After making Aliyah to Israel as a young adult, Mrs. Edry merited to establish a beautiful family and raise several neurodiverse children—each of whom had their own issues to deal with. But in April 2013, her life changed forever: Mrs. Edry underwent a complicated and arduous surgery to remove a tumor growing on her brain stem. When she awoke from this life-changing ordeal, she was never the same person. She was now subject to many of the same sensory difficulties that she had studied earlier on in life and had witnessed personally with her own children.

This unique set of circumstances put Mrs. Edry in (what I would consider an unfortunate) position that enables her to experience firsthand all the various ideas about neurodiversity and neurofunction that she had theorized about earlier on. She could now use direct observations on herself to better understand the issues at hand and confirm her theories. For many of us, people with neurodiversity might appear to be like a closed book that we simply cannot understand. But Mrs. Edry can not only sympathize with them; she can empathize.

This fascinating book is broken up into three parts. The first section lays out Mrs. Edry’s ideas and advice to parents of autistic and otherwise neurodiverse children. This includes things like how to cope with the diagnoses and other practical suggestions. It also discusses how irregularities in the senses of seeing, hearing, feeling, smelling, and tasting can affect neurodiverse people in varying ways.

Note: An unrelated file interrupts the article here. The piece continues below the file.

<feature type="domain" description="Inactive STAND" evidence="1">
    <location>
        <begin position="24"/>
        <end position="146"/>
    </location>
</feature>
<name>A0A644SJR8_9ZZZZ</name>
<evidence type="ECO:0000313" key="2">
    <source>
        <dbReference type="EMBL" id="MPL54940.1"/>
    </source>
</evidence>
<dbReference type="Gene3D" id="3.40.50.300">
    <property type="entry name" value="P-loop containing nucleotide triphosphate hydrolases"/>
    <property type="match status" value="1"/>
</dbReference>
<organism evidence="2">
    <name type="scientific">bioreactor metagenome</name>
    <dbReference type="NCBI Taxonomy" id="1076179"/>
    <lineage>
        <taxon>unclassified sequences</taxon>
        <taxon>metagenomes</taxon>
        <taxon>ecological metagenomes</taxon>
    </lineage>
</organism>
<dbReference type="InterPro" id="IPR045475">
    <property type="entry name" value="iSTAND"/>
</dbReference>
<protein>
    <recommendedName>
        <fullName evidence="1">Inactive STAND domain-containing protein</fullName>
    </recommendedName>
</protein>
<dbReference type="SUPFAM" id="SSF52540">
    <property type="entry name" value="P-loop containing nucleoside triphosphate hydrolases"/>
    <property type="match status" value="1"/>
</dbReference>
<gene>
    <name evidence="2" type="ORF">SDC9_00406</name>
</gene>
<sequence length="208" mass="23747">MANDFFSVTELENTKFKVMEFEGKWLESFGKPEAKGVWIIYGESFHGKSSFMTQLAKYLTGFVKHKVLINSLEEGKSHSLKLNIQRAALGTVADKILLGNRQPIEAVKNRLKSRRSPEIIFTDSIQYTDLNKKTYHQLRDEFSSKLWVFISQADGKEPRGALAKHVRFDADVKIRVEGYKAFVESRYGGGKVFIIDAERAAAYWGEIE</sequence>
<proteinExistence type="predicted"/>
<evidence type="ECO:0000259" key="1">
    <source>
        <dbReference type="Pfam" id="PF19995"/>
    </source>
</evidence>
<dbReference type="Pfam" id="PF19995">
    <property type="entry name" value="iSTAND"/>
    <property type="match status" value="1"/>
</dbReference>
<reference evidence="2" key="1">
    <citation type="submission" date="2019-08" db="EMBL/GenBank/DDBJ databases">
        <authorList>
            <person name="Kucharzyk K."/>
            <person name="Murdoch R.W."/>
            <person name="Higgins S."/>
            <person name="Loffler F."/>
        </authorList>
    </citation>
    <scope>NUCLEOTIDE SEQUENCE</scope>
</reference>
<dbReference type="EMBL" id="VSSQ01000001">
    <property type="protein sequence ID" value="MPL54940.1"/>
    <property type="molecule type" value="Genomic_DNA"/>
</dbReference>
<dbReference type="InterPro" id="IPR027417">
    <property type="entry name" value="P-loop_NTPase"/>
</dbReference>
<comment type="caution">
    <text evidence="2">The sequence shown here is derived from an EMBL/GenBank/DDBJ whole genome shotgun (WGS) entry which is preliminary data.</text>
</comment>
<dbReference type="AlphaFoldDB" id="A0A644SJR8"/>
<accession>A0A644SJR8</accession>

The second section of the book is the shortest — but not the least inspiring. In this section, the author paints a vivid picture of her devoted relationship to God, the Torah, the Jewish People, and the Holy Land. It is these strong connections that later served her well in trying times.

The book’s third section is presented in the form of a diary that Mrs. Edry kept starting from just a weeks after she woke up from her life-altering brain surgery all the way until the Coronavirus Pandemic of 2020. In these diary entries, Mrs. Edry struggles with the reality that is facing her, but remains optimistic and places her trust in God. Throughout these diary entries, Mrs. Edry offers the reader various observations she has had about neurodiversity and how her situation helps her better understand those types of conditions, all the while painting a picture of the challenges which had become her lot in life.

The book concludes with a short prayer to God expressing Mrs. Edry’s hopes and dreams for the future. This prayer takes the poetic form of a sincere Jewish soul reaching out to her Creator. Indeed, Mrs. Edry’s sincerity and selflessness shine through on almost every page of this book, and this reviewer hopes that God grants her a quick and complete recovery from all her ailments.